I went from Rajouri Garden to Tivoli Garden attending a heady mix of sangeets, cocktail parties, and wedding receptions from across social strata. At all functions I was welcomed with open arms usually by a family member of the bride or the groom, and not once was I asked how I was invited. My goal with my massive gatecrashing effort was to understand how Indian weddings are being celebrated today, and what changes have taken place in India Shining.
My nuptial journey began at home. I spent the day sifting through wedding albums of my own family members – sepia-coloured photos of my parents’ wedding 33 years ago, my father and my ghunghat-clad mother, fuzzy black- and-white photos of my shy, nubile grandmother and stoic grandfather who were meeting for the very first time on their wedding day. I sat down with my mother and aunts and asked them what their weddings were like, and how they were celebrated. I knew that they grew up and lived in decidedly simpler times, but I was struck with the level of transformation between now and then. The traditional Indian wedding that I studied in the photo albums, and was told about by my mother, grandma and aunts, had morphed into a creature of hugely disproportionate, almost unrecognisable dimensions.
Excess is in order in all departments of the Indian wedding industry, estimated to be a staggering US$ 25.5 billion (Rs.1,42,596 crore) – the economy of a small country – and growing at the explosive rate of 20 to 25 per cent a year. The speed of economic growth in India, which is responsible for the creation of overnight fortunes, is also creating a conspicuous, yet almost desperate type of consumption at weddings. The average budget for an Indian wedding ceremony in the middle class is estimated to be US$ 34,000 (around Rs.19.01 lakh). The upper-middle and rich classes are estimated to spend upward of US$ 1 million (Rs.5.59 crore). This doesn’t include cash and valuables given as part of a dowry. Companies like GE Money India have introduced an “auspicious” personal loan, exclusively for weddings. Giant malls like the Wedding Souk in Pitampura, Delhi, spread over one acre and with over 100 shops dedicated to weddings, have emerged.
A recent celebrity wedding that I attended in Hyderabad deserves mention. This celebration had a total of 13 functions which included a slew of lengthy pujas, a pellikotoru or a function where the bride’s side came bearing gifts (including a race horse, and an Aston-Martin), a sangeet at a film studio featuring gyrating film stars, a wedding reception held at a convention center for over 10,000 people, and a 7:30am wedding ceremony attended by over 7,500 people featuring a space-ship sized mandap, and 50 TV screens across the venue, very much in the style of sporting events. The morning brunch included close to 200 vegetarian dishes, and a vast array of soft drinks ranging from virgin mojitos to guava lassies and a dozen varieties of tea. (Sticking to tradition, this wedding had no meat or alcohol at the time of the wedding – the only function that did not.)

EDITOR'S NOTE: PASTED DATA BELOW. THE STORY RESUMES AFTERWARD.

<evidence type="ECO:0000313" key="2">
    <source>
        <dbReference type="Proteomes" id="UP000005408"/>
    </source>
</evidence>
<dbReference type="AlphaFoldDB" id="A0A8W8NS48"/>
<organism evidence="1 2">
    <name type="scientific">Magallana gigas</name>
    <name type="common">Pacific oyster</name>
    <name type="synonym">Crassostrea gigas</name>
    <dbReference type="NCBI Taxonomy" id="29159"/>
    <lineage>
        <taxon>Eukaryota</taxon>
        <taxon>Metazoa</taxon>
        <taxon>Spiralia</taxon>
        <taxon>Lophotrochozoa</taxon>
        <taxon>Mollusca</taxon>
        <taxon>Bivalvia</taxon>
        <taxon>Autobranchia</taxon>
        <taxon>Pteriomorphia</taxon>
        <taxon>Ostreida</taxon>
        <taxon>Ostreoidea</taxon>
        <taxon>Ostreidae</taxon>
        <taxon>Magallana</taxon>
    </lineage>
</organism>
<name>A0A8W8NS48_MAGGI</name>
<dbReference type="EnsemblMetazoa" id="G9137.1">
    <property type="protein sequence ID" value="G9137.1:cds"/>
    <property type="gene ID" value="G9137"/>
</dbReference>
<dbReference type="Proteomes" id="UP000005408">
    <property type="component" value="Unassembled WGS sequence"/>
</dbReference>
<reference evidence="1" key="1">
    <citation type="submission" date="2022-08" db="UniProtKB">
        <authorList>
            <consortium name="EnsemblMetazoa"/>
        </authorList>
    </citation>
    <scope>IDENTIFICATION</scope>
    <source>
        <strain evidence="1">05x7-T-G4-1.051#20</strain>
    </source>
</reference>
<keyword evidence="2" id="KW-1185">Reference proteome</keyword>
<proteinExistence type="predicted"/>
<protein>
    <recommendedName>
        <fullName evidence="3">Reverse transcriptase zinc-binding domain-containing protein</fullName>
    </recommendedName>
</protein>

Indian weddings are celebrated as once-in-a-lifetime grandiose events showing respect, fealty and alliance amongst not just two people (the bride and groom themselves are usually little more than showpieces) but amongst two families. The Indian wedding has always been chubbier than its western counterpart, but today it has taken an unhealthy and somewhat dangerous turn towards obesity. Let me introduce you to a few new faces of the big fat Indian wedding.
The Disc Jockey
By day, Anil is a soft-spoken, unassuming man who speaks with a heavy stammer. But by night, very much in the way of vampires, he transforms into the life of the party. Anil began his career at small Delhi night clubs, but his business skyrocketed a few years ago when he began DJing for weddings. Today he has a dozen DJs working under him and co-owns a Delhi night club.
Anil arrives at our 2 pm meeting, 30 minutes late. He apologises; he has had a late night, performing at a sangeet, which went on till 5 am.
Anil tells me that today no Indian wedding is complete without a DJ. “Gone are the days of squeaky shehnais and boring tablas. Nowadays people want a DJ even for simple home functions, like a mehendi. We have become part and parcel of the Indian wedding.”
Anil’s DJ services include a portable dance floor and industrial speakers that can transform any venue into a mini nightclub. He usually throws in smoke machines to give the dance-floor a nightclub effect.
According to Anil, the traditional dholak is back in fashion, but with a twist. He demonstrates, beating the dhol to a popular Lady Gaga song. “Today’s youngsters want a mix of the West and the East. No one wants that typical shaadi music any more.”
The Dance Teacher
Rajender Masterji is a rotund man wearing a body-hugging, sequinned Lycra kurta and cat-eye contact lenses. He began his career in Bombay giving dance lessons to aspiring starlets, but today his main line of business is choreographing Bollywood dance sequences at weddings for the family and friends of the to-be-wedded. In full Bollywood style, these dance sequences usually tell a story and are interrupted with mini-plays which tell of how the girl and the boy met and how they fell in love (even if the match is arranged). Masterji as he is popularly known, is India’s celebrity dance choreographer, and has choreographed for the reality TV show Shaadi Teen Crore Ki. He refuses to disclose his rates to me, but my research says that his fees start at a lofty Rs.10 lakh per sangeet. He has laid claim to several millionaire weddings such as Lakshmi Mittal, Ponty Chadha and the Reddys of Hyderabad.
According to Masterji, the dance sequence trend at weddings first started with movies such as Dil To Pagal Hai and Kuch Kuch Hota Hai, but it is only in the last five or seven years that the craze for Bollywood dances at weddings has really set in.